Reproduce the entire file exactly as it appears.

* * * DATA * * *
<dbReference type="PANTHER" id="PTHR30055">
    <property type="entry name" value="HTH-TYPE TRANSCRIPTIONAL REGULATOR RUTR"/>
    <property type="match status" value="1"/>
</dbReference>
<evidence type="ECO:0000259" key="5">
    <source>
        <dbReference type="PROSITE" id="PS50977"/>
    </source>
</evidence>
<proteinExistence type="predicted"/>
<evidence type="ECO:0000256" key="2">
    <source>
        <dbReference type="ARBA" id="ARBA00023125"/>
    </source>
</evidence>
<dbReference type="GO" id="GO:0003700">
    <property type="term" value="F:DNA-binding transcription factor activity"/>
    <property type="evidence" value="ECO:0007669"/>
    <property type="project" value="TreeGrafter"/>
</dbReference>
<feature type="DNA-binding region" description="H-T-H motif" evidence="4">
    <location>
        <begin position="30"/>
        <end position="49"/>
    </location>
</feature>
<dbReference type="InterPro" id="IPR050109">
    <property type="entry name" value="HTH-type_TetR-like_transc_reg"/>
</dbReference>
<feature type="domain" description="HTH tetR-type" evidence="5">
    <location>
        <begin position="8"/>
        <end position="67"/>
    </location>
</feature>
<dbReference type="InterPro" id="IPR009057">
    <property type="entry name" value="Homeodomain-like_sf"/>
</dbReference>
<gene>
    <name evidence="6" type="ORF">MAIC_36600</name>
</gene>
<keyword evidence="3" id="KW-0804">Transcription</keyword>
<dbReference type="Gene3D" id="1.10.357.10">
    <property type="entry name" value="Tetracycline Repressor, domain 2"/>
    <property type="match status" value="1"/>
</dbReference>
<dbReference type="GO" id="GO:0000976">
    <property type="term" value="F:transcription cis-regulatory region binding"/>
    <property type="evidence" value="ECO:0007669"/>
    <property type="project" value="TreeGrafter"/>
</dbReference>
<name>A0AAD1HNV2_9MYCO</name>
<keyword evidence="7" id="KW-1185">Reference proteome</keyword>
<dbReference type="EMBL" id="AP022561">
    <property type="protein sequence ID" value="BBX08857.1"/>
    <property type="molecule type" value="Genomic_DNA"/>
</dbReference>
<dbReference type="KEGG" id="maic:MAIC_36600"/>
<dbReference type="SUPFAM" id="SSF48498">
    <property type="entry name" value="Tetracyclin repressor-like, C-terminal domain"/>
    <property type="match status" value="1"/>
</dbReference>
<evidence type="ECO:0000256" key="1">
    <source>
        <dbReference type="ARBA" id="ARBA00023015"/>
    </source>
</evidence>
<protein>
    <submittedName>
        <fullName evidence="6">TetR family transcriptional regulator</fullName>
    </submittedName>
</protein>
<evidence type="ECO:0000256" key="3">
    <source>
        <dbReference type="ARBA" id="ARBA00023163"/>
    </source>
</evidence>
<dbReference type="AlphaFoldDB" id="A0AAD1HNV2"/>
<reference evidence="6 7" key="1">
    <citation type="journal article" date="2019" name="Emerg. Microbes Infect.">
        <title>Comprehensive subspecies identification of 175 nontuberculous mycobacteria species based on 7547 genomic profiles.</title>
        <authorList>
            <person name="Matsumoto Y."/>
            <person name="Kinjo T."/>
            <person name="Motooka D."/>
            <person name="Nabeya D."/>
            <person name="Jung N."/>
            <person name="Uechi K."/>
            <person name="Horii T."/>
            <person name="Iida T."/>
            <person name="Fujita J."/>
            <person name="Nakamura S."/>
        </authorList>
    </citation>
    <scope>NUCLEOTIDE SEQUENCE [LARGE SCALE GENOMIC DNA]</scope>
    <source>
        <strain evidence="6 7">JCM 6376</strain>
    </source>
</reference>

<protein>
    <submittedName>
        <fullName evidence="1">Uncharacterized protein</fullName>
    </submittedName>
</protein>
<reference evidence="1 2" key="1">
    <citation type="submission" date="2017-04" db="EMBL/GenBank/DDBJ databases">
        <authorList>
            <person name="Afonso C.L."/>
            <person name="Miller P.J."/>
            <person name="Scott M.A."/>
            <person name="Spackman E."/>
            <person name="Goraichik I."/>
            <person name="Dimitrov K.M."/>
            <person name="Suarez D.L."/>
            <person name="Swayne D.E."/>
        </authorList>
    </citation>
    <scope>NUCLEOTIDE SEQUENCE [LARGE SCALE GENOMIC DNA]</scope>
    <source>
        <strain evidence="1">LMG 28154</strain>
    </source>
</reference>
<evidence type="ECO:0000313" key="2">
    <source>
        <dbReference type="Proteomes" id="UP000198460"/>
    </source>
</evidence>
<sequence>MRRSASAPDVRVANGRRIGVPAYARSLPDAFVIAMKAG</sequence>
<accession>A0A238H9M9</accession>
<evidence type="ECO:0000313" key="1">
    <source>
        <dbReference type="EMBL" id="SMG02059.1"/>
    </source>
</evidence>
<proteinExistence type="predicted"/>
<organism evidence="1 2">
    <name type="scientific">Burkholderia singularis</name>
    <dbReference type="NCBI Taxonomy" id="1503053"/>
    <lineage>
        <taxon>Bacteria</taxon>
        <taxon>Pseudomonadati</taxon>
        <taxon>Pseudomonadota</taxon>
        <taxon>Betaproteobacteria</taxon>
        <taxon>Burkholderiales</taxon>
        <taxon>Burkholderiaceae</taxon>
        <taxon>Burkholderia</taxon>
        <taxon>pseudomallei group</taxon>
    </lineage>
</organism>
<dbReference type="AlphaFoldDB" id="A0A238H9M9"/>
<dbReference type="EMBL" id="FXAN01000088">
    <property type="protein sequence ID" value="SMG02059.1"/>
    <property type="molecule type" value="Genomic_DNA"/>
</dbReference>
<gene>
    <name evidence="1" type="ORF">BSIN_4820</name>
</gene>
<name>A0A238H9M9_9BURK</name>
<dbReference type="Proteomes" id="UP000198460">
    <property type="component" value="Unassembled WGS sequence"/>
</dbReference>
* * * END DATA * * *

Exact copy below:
<dbReference type="PANTHER" id="PTHR30055">
    <property type="entry name" value="HTH-TYPE TRANSCRIPTIONAL REGULATOR RUTR"/>
    <property type="match status" value="1"/>
</dbReference>
<evidence type="ECO:0000259" key="5">
    <source>
        <dbReference type="PROSITE" id="PS50977"/>
    </source>
</evidence>
<proteinExistence type="predicted"/>
<evidence type="ECO:0000256" key="2">
    <source>
        <dbReference type="ARBA" id="ARBA00023125"/>
    </source>
</evidence>
<dbReference type="GO" id="GO:0003700">
    <property type="term" value="F:DNA-binding transcription factor activity"/>
    <property type="evidence" value="ECO:0007669"/>
    <property type="project" value="TreeGrafter"/>
</dbReference>
<feature type="DNA-binding region" description="H-T-H motif" evidence="4">
    <location>
        <begin position="30"/>
        <end position="49"/>
    </location>
</feature>
<dbReference type="InterPro" id="IPR050109">
    <property type="entry name" value="HTH-type_TetR-like_transc_reg"/>
</dbReference>
<feature type="domain" description="HTH tetR-type" evidence="5">
    <location>
        <begin position="8"/>
        <end position="67"/>
    </location>
</feature>
<dbReference type="InterPro" id="IPR009057">
    <property type="entry name" value="Homeodomain-like_sf"/>
</dbReference>
<gene>
    <name evidence="6" type="ORF">MAIC_36600</name>
</gene>
<keyword evidence="3" id="KW-0804">Transcription</keyword>
<dbReference type="Gene3D" id="1.10.357.10">
    <property type="entry name" value="Tetracycline Repressor, domain 2"/>
    <property type="match status" value="1"/>
</dbReference>
<dbReference type="GO" id="GO:0000976">
    <property type="term" value="F:transcription cis-regulatory region binding"/>
    <property type="evidence" value="ECO:0007669"/>
    <property type="project" value="TreeGrafter"/>
</dbReference>
<name>A0AAD1HNV2_9MYCO</name>
<keyword evidence="7" id="KW-1185">Reference proteome</keyword>
<dbReference type="EMBL" id="AP022561">
    <property type="protein sequence ID" value="BBX08857.1"/>
    <property type="molecule type" value="Genomic_DNA"/>
</dbReference>
<dbReference type="KEGG" id="maic:MAIC_36600"/>
<dbReference type="SUPFAM" id="SSF48498">
    <property type="entry name" value="Tetracyclin repressor-like, C-terminal domain"/>
    <property type="match status" value="1"/>
</dbReference>
<evidence type="ECO:0000256" key="1">
    <source>
        <dbReference type="ARBA" id="ARBA00023015"/>
    </source>
</evidence>
<protein>
    <submittedName>
        <fullName evidence="6">TetR family transcriptional regulator</fullName>
    </submittedName>
</protein>
<evidence type="ECO:0000256" key="3">
    <source>
        <dbReference type="ARBA" id="ARBA00023163"/>
    </source>
</evidence>
<dbReference type="AlphaFoldDB" id="A0AAD1HNV2"/>
<reference evidence="6 7" key="1">
    <citation type="journal article" date="2019" name="Emerg. Microbes Infect.">
        <title>Comprehensive subspecies identification of 175 nontuberculous mycobacteria species based on 7547 genomic profiles.</title>
        <authorList>
            <person name="Matsumoto Y."/>
            <person name="Kinjo T."/>
            <person name="Motooka D."/>
            <person name="Nabeya D."/>
            <person name="Jung N."/>
            <person name="Uechi K."/>
            <person name="Horii T."/>
            <person name="Iida T."/>
            <person name="Fujita J."/>
            <person name="Nakamura S."/>
        </authorList>
    </citation>
    <scope>NUCLEOTIDE SEQUENCE [LARGE SCALE GENOMIC DNA]</scope>
    <source>
        <strain evidence="6 7">JCM 6376</strain>
    </source>
</reference>

<protein>
    <submittedName>
        <fullName evidence="1">Uncharacterized protein</fullName>
    </submittedName>
</protein>
<reference evidence="1 2" key="1">
    <citation type="submission" date="2017-04" db="EMBL/GenBank/DDBJ databases">
        <authorList>
            <person name="Afonso C.L."/>
            <person name="Miller P.J."/>
            <person name="Scott M.A."/>
            <person name="Spackman E."/>
            <person name="Goraichik I."/>
            <person name="Dimitrov K.M."/>
            <person name="Suarez D.L."/>
            <person name="Swayne D.E."/>
        </authorList>
    </citation>
    <scope>NUCLEOTIDE SEQUENCE [LARGE SCALE GENOMIC DNA]</scope>
    <source>
        <strain evidence="1">LMG 28154</strain>
    </source>
</reference>
<evidence type="ECO:0000313" key="2">
    <source>
        <dbReference type="Proteomes" id="UP000198460"/>
    </source>
</evidence>
<sequence>MRRSASAPDVRVANGRRIGVPAYARSLPDAFVIAMKAG</sequence>
<accession>A0A238H9M9</accession>
<evidence type="ECO:0000313" key="1">
    <source>
        <dbReference type="EMBL" id="SMG02059.1"/>
    </source>
</evidence>
<proteinExistence type="predicted"/>
<organism evidence="1 2">
    <name type="scientific">Burkholderia singularis</name>
    <dbReference type="NCBI Taxonomy" id="1503053"/>
    <lineage>
        <taxon>Bacteria</taxon>
        <taxon>Pseudomonadati</taxon>
        <taxon>Pseudomonadota</taxon>
        <taxon>Betaproteobacteria</taxon>
        <taxon>Burkholderiales</taxon>
        <taxon>Burkholderiaceae</taxon>
        <taxon>Burkholderia</taxon>
        <taxon>pseudomallei group</taxon>
    </lineage>
</organism>
<dbReference type="AlphaFoldDB" id="A0A238H9M9"/>
<dbReference type="EMBL" id="FXAN01000088">
    <property type="protein sequence ID" value="SMG02059.1"/>
    <property type="molecule type" value="Genomic_DNA"/>
</dbReference>
<gene>
    <name evidence="1" type="ORF">BSIN_4820</name>
</gene>
<name>A0A238H9M9_9BURK</name>
<dbReference type="Proteomes" id="UP000198460">
    <property type="component" value="Unassembled WGS sequence"/>
</dbReference>